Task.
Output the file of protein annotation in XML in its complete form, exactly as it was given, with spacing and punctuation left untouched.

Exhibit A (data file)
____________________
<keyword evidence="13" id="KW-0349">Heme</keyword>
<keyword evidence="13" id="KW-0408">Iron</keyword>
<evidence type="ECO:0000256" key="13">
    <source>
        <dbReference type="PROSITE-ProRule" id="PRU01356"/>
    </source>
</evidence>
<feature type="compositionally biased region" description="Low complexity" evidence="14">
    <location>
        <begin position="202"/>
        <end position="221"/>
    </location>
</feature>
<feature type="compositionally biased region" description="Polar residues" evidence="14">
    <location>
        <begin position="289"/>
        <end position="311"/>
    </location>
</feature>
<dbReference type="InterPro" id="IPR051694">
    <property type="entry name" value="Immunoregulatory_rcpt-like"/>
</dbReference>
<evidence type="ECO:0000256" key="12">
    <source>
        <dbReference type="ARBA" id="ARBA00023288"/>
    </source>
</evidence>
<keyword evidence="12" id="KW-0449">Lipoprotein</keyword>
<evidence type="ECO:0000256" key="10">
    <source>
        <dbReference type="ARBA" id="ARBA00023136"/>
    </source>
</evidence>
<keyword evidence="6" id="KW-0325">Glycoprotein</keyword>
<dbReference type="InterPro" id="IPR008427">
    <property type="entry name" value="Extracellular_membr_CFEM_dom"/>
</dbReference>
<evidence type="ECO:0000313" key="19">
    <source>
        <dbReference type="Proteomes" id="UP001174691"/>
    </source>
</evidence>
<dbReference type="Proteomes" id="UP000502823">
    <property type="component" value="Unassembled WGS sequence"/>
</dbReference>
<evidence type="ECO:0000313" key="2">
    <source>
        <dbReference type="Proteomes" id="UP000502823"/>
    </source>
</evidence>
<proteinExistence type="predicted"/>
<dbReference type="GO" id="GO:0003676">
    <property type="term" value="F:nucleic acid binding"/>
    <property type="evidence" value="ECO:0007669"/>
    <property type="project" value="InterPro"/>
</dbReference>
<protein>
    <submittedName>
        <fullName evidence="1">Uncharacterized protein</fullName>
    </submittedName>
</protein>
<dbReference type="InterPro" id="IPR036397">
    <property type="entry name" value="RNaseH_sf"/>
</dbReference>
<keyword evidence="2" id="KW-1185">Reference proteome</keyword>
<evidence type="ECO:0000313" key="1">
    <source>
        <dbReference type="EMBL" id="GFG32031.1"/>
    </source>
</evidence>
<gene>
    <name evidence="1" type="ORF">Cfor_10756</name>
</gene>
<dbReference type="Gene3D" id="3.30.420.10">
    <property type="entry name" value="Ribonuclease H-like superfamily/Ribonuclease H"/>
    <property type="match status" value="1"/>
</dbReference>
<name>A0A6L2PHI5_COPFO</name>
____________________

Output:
<keyword evidence="13" id="KW-0349">Heme</keyword>
<keyword evidence="13" id="KW-0408">Iron</keyword>
<evidence type="ECO:0000256" key="13">
    <source>
        <dbReference type="PROSITE-ProRule" id="PRU01356"/>
    </source>
</evidence>
<feature type="compositionally biased region" description="Low complexity" evidence="14">
    <location>
        <begin position="202"/>
        <end position="221"/>
    </location>
</feature>
<feature type="compositionally biased region" description="Polar residues" evidence="14">
    <location>
        <begin position="289"/>
        <end position="311"/>
    </location>
</feature>
<dbReference type="InterPro" id="IPR051694">
    <property type="entry name" value="Immunoregulatory_rcpt-like"/>
</dbReference>
<evidence type="ECO:0000256" key="12">
    <source>
        <dbReference type="ARBA" id="ARBA00023288"/>
    </source>
</evidence>
<keyword evidence="12" id="KW-0449">Lipoprotein</keyword>
<evidence type="ECO:0000256" key="10">
    <source>
        <dbReference type="ARBA" id="ARBA00023136"/>
    </source>
</evidence>
<keyword evidence="6" id="KW-0325">Glycoprotein</keyword>
<dbReference type="InterPro" id="IPR008427">
    <property type="entry name" value="Extracellular_membr_CFEM_dom"/>
</dbReference>
<evidence type="ECO:0000313" key="19">
    <source>
        <dbReference type="Proteomes" id="UP001174691"/>
    </source>
</evidence>
<dbReference type="Proteomes" id="UP000502823">
    <property type="component" value="Unassembled WGS sequence"/>
</dbReference>
<evidence type="ECO:0000313" key="2">
    <source>
        <dbReference type="Proteomes" id="UP000502823"/>
    </source>
</evidence>
<proteinExistence type="predicted"/>
<dbReference type="GO" id="GO:0003676">
    <property type="term" value="F:nucleic acid binding"/>
    <property type="evidence" value="ECO:0007669"/>
    <property type="project" value="InterPro"/>
</dbReference>
<protein>
    <submittedName>
        <fullName evidence="1">Uncharacterized protein</fullName>
    </submittedName>
</protein>
<dbReference type="InterPro" id="IPR036397">
    <property type="entry name" value="RNaseH_sf"/>
</dbReference>
<keyword evidence="2" id="KW-1185">Reference proteome</keyword>
<evidence type="ECO:0000313" key="1">
    <source>
        <dbReference type="EMBL" id="GFG32031.1"/>
    </source>
</evidence>
<gene>
    <name evidence="1" type="ORF">Cfor_10756</name>
</gene>
<dbReference type="Gene3D" id="3.30.420.10">
    <property type="entry name" value="Ribonuclease H-like superfamily/Ribonuclease H"/>
    <property type="match status" value="1"/>
</dbReference>
<name>A0A6L2PHI5_COPFO</name>